and said, 'You should think about being a urologist because you
are very good with patients.' Coming from him, that was a really
In 1985, Sanchez went to
Washington University in St. Louis. There she published research
on epidermolysis bullosa with Eugene Bauer, who is now dean of medicine
at Stanford University. But Sanchez says that she loved the clinic
so much she decided to devote herself to patients.
Sanchez says her background is invaluable for
dealing with the poor immigrants she sees as a clinical professor
at Washington University and in her private practice. She describes
the discomfort of an immigrant's teenage son, who had to interpret
for his father during a medical examination. "You could tell
he was embarrassed and impatient. I told him I'd had to do the same
thing as a child and had also been embarrassed about it. That opened
Working in private practice allows Sanchez the
time to understand the context in which her patients' problems arise.
Since she often treats whole families, she says, her understanding
of her patients' medical needs is increased, and her treatments
are more effective.
Sanchez's career could have served as a model
for King's original aspirations. He had intended to return to Georgia
to work in underserved communities. But as a pulmonary fellow at
the University of Colorado Health Sciences Center, he got caught
up in a medical mystery. He treated a woman who had interstitial
lung disease (ILD), a progressive, scarring process that led to
her death. "Nobody knew what to do, or even what it was,"
King joined the Colorado faculty in 1979, where
he established himself as an independent investigator, funded since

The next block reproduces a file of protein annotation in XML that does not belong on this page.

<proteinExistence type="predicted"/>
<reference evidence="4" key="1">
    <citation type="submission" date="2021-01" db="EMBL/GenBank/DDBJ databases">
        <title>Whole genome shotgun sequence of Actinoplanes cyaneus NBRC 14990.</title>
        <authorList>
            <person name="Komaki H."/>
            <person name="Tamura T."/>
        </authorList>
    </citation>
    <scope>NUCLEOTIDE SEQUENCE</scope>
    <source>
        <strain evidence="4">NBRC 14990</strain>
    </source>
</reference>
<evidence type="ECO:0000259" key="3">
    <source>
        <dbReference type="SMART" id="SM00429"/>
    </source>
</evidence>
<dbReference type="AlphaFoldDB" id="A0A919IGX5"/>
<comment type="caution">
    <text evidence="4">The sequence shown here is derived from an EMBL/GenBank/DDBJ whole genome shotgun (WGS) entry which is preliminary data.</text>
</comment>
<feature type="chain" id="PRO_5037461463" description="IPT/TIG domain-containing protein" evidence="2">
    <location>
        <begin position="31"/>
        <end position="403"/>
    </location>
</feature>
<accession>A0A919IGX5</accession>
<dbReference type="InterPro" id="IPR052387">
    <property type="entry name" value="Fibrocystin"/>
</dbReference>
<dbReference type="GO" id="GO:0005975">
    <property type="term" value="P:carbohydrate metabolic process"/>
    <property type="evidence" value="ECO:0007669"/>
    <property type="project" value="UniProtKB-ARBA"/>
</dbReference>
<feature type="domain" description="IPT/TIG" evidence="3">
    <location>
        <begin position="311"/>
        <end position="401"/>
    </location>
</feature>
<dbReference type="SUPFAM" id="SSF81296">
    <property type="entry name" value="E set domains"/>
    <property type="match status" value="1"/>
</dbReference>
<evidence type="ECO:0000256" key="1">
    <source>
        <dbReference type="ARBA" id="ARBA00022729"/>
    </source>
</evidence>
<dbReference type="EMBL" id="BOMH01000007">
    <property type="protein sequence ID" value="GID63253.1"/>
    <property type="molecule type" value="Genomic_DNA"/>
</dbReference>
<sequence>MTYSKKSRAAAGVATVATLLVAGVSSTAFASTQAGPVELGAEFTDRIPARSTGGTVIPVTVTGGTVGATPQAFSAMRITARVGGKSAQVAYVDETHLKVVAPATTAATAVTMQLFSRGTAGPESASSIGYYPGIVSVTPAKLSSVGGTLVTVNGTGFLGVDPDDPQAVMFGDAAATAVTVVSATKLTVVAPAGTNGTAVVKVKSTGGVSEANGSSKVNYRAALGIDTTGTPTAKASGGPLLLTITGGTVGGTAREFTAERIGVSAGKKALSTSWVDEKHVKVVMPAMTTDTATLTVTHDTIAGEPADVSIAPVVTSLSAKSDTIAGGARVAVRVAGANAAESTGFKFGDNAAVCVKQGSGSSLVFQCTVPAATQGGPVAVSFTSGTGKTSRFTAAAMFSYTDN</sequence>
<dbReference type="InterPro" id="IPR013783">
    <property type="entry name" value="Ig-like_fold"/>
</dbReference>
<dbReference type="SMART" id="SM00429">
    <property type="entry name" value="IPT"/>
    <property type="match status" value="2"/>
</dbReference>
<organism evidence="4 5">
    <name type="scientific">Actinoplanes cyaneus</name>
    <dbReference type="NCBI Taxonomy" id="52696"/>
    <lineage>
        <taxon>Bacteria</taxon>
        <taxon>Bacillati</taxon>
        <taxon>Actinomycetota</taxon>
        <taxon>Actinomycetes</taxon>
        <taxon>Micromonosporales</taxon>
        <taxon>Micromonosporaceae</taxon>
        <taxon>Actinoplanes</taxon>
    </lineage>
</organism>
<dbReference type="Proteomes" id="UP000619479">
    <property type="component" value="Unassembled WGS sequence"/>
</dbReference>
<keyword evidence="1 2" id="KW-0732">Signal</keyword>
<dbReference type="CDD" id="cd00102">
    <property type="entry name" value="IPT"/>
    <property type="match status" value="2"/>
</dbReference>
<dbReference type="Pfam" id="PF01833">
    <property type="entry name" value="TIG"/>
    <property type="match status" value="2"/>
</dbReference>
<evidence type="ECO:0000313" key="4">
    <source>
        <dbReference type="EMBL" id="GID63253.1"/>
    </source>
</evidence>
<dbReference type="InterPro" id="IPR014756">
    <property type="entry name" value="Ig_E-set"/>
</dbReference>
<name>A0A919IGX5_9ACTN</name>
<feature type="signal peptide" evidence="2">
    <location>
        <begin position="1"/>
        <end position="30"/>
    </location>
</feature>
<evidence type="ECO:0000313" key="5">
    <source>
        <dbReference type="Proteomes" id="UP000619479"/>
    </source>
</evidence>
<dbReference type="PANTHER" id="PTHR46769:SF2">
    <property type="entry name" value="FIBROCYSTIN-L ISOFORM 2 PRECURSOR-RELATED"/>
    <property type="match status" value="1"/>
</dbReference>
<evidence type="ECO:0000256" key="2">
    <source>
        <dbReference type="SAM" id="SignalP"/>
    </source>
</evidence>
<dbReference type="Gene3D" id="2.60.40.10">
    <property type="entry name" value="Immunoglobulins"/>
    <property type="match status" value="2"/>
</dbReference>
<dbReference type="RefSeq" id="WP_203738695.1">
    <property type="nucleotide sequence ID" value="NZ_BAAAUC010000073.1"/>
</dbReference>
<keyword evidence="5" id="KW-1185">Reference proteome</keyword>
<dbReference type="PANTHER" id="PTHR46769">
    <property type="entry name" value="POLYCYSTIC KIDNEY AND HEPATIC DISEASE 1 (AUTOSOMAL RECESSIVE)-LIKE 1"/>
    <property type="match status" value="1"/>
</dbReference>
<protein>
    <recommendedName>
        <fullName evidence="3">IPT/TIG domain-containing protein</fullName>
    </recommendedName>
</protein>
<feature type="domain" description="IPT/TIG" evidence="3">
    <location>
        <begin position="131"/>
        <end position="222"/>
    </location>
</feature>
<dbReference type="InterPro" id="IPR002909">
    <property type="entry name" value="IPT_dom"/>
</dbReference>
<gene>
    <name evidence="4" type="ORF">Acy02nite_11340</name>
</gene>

1980 by the NIH. He also co-authored the first major textbook on
"The smart African Americans
did not just appear in 1969. Harvard made a decision at that point
to increase its diversity."
King soon became active in the American Thoracic Society, a 13,000-member
international professional and scientific society, and is the organization's
immediate past president. King's presidency occurred at a critical
juncture for the society. As it grew, the society's mission became
increasingly constrained by its relationship with the American Lung
Association, the parent organization. King focused on gaining independence
for the society while maintaining ties with the lung association.
King also served as executive vice president
for clinical affairs at the National Jewish Medical and Research
In the mid-1990s, King grew restless. The looming
milestone of his 50th birthday placed his original goals in sharp
relief. "Working at National Jewish, I saw early the problems
of managed care. I worried that the working poor would suffer as
this system spread throughout the country."
In 1997, King moved to the University of California,
San Francisco, and San Francisco General Hospital. "San Francisco
General is the safety-net health care system for the city. I felt
that given the strong commitment to health by the city and county
of San Francisco, the outstanding faculty, and one of the best training
programs in the country, the hospital could find better ways to
manage the care of this segment of the population."
Nevertheless, in working toward this goal, King
must deal with badly strained finances: although patients are "sicker
than ever before," they are sent home sooner, "often without
the back-up care that would keep them out of the hospital."
If all this sounds daunting, it clearly energizes
"We're emphasizing prevention of disease
and management of patients outside the hospital setting," says
King, who visited HMS in March to speak to students and trainees
about lung disorders. "All of us get discouraged, but we have
a fantastic staff. I know I can't change the world by myself, but
I think collectively we can do a lot."